The celebration featured a lottery in which young men would draw the names of teenage girls from a box. The girl assigned to each young man in that manner would be his sexual companion during the remaining year.

In an effort to do away with the pagan festival, Pope Gelasius ordered a slight change in the lottery. Instead of the names of young women, the box would contain the names of saints. Both men and women were allowed to draw from the box, and the game was to emulate the ways of the saint they drew during the rest of the year.

Ah ... the oft-mentioned lottery. Source please! We'll put aside for the time being the attempt to connect V.D. to the Lupercalia. Next, we turn to Marketwatch, which has this as the origin:

The story of Valentine's Day apparently dates back to about the year 270, when Roman Emperor Claudius II cancelled all marriages in an effort to enlist more men in the military. Saint Valentine, a priest who believed in love and marriage, secretly continued to perform marriages and for that he was reportedly beaten to death and beheaded.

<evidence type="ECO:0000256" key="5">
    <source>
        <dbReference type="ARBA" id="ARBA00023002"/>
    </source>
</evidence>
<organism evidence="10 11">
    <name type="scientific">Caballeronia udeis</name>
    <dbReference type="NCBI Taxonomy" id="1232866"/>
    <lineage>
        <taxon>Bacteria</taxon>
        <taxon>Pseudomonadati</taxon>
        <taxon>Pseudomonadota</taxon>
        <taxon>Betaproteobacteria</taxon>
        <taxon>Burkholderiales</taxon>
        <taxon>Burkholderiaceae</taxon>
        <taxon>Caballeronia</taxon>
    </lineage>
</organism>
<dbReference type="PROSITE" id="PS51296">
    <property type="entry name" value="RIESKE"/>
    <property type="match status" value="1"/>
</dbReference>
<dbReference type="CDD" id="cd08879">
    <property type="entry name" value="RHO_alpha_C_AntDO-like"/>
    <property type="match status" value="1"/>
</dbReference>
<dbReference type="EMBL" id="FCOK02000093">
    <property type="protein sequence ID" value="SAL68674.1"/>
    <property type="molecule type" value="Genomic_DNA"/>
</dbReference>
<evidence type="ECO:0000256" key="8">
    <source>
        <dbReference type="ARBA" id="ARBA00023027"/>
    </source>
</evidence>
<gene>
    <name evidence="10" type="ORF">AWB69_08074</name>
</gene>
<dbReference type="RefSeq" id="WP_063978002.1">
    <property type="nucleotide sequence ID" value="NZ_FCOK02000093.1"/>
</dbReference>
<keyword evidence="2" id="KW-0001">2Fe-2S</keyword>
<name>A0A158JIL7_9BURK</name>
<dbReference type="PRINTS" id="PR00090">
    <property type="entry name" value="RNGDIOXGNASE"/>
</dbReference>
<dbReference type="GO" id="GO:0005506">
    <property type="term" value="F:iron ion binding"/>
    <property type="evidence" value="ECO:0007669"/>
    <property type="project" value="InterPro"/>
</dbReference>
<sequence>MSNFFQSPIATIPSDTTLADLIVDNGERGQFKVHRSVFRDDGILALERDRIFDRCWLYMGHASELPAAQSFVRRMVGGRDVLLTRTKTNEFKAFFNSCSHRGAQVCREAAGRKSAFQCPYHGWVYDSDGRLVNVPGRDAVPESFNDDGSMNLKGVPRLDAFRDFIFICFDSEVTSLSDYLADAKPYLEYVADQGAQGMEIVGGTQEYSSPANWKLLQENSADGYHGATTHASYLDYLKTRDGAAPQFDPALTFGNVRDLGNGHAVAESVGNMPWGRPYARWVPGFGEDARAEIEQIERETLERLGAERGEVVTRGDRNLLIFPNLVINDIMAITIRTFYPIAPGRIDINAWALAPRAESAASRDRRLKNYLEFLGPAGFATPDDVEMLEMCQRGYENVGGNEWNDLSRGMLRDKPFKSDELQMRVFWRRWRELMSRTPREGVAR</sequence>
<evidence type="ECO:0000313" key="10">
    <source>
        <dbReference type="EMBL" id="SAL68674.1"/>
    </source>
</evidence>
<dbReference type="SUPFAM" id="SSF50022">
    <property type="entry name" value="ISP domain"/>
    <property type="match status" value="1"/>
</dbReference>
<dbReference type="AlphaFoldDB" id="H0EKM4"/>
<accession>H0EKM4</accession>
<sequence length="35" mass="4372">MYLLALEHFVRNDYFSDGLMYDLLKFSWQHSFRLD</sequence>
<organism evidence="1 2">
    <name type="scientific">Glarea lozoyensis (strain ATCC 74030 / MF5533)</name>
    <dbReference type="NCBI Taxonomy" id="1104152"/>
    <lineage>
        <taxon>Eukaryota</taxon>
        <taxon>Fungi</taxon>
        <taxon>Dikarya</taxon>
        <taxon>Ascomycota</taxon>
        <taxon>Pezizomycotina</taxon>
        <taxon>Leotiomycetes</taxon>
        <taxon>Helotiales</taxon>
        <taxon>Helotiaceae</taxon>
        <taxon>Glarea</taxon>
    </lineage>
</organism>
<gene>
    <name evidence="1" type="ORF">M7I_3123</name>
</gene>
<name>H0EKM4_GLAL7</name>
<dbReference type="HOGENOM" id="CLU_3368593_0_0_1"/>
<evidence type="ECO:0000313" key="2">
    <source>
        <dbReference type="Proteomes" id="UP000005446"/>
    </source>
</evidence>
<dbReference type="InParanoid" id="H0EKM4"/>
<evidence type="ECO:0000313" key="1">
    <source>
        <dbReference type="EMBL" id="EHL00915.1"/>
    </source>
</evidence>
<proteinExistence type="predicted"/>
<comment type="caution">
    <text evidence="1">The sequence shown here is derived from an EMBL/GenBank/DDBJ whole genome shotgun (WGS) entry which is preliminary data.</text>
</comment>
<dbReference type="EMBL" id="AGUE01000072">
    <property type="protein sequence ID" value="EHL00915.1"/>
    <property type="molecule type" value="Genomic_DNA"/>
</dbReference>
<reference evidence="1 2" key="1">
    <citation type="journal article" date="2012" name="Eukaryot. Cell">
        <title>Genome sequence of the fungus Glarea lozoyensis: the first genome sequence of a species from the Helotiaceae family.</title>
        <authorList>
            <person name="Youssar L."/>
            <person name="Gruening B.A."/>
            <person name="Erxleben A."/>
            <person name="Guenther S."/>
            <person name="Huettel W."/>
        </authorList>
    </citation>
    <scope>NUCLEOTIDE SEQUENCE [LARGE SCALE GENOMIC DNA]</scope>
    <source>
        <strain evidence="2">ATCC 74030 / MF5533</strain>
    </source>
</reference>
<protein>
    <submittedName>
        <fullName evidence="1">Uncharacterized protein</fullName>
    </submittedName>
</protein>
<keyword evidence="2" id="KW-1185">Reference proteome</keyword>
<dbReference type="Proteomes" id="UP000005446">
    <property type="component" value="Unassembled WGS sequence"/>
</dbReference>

Not sure why Claudius would have to cancel marriages at this late date in Roman history in order to get more men in the army ... The Oregonian gets both tales in, sort of and somewhat vaguely:

VALENTINE TALES Some sources date the valentine to an ancient Roman festival dedicated to Faunus, the Roman god of agriculture and fertility. It was the custom for boys to select a girl's name at random. They would become companions for a time and often fall in love and marry. One often-told story says Valentine was an early Christian priest who was martyred for performing weddings for young soldiers against the command of the Emperor Claudius II, who thought single men made better warriors.

 In any event, I'm sure we'll be regaled with more misinformation in the next few days ...

::Wednesday, February 09, 2005 5:03:19 AM::

~ Modern Iphigenia?

The incipit of a piece in the Guardian poses an interesting bunch of questions: